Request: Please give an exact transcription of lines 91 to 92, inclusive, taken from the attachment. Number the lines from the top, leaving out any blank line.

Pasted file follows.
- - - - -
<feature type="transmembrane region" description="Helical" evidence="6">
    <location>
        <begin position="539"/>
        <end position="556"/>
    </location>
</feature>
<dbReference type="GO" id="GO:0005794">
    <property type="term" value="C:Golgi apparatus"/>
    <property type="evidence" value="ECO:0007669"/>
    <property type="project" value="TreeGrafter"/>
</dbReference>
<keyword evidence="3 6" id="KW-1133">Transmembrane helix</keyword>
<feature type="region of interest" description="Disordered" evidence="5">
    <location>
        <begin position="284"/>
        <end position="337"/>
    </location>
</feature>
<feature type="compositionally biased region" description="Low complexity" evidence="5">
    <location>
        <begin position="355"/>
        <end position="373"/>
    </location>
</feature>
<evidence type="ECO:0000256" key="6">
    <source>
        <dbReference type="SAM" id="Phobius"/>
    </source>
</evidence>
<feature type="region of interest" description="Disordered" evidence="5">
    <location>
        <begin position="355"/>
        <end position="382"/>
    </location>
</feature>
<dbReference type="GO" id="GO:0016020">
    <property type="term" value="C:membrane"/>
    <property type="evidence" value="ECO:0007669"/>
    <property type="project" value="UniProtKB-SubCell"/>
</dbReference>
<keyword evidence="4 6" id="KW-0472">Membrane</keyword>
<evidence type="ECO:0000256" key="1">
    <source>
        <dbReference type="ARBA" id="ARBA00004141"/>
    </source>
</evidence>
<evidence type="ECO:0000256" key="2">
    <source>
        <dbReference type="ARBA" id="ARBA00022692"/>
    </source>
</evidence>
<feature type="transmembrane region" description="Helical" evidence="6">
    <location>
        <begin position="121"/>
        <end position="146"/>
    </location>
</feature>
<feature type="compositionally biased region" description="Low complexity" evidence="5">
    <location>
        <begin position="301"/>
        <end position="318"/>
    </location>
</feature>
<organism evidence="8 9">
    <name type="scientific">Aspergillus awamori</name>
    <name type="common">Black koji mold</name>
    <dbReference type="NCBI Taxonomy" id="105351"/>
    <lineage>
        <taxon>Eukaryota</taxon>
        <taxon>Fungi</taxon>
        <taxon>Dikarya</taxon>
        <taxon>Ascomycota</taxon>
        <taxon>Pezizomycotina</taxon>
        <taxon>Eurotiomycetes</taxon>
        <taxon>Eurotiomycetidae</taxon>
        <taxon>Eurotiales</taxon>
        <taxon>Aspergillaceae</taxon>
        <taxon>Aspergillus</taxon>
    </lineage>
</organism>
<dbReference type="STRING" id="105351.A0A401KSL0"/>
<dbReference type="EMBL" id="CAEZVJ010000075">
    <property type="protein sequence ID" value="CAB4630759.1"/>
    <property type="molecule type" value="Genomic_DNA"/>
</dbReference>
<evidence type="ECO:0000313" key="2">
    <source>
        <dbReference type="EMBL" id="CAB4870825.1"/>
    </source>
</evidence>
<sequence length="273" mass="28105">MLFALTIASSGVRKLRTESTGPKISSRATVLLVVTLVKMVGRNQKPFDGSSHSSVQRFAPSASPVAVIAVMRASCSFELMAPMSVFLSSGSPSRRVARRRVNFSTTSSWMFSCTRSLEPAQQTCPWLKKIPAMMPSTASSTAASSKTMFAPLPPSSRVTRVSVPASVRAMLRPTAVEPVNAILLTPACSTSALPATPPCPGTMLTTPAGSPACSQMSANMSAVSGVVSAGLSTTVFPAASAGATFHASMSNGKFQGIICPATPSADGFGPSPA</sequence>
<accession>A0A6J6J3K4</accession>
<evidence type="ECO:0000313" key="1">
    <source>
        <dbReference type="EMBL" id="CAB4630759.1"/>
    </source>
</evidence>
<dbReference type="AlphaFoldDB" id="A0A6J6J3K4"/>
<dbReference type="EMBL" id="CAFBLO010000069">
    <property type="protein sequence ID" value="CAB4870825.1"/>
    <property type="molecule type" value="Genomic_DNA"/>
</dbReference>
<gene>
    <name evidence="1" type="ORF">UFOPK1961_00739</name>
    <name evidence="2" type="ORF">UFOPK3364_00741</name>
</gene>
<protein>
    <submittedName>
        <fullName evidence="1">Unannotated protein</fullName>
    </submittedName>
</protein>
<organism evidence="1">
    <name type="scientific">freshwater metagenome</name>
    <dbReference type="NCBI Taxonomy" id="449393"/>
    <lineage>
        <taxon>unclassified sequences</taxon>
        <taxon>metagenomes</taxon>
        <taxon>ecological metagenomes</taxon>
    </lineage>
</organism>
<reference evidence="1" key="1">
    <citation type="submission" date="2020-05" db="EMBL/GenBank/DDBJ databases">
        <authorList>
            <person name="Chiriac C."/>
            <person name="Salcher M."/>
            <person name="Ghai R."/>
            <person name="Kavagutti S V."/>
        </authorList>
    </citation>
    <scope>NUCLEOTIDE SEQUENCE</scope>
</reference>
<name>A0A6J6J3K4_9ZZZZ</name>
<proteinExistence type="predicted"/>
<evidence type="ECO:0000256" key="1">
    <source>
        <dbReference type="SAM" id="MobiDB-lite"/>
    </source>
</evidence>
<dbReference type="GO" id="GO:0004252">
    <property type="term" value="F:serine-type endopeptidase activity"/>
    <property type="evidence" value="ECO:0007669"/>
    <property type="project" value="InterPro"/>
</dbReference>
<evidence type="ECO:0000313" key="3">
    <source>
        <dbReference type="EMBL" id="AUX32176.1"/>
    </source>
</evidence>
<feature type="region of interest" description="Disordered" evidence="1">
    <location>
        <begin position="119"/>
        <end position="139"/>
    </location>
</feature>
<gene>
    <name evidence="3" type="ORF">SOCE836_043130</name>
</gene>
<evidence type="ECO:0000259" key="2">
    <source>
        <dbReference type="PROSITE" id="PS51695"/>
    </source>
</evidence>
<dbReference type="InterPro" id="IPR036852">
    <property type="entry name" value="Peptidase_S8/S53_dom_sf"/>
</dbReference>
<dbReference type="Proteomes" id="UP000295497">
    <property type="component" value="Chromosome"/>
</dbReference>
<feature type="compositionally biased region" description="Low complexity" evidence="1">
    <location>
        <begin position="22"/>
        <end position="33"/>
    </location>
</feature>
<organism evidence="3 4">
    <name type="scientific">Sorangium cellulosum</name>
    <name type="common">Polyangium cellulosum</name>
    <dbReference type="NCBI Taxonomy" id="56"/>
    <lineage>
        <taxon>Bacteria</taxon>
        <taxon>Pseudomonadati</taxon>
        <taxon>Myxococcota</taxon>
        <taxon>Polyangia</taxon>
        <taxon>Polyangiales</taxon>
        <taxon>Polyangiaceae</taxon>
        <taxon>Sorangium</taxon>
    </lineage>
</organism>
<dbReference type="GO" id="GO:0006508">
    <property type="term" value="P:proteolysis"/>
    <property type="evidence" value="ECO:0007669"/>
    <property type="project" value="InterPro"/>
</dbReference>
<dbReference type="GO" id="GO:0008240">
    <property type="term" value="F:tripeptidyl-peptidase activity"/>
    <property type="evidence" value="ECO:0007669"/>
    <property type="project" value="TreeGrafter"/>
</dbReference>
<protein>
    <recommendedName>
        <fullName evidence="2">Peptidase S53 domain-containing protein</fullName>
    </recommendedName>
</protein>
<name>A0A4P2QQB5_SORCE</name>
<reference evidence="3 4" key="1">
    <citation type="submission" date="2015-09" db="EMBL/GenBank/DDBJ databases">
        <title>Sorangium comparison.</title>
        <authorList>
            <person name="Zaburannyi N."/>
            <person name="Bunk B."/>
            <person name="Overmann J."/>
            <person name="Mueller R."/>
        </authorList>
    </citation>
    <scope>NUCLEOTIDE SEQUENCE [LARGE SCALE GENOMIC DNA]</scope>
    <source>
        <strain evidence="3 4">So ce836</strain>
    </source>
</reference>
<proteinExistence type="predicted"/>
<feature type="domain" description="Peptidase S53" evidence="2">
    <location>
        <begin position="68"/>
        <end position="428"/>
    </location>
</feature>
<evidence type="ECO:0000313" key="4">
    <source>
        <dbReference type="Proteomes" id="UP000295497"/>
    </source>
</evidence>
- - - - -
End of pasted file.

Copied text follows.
<sequence length="273" mass="28105">MLFALTIASSGVRKLRTESTGPKISSRATVLLVVTLVKMVGRNQKPFDGSSHSSVQRFAPSASPVAVIAVMRASCSFELMAPMSVFLSSGSPSRRVARRRVNFSTTSSWMFSCTRSLEPAQQTCPWLKKIPAMMPSTASSTAASSKTMFAPLPPSSRVTRVSVPASVRAMLRPTAVEPVNAILLTPACSTSALPATPPCPGTMLTTPAGSPACSQMSANMSAVSGVVSAGLSTTVFPAASAGATFHASMSNGKFQGIICPATPSADGFGPSPA</sequence>
<accession>A0A6J6J3K4</accession>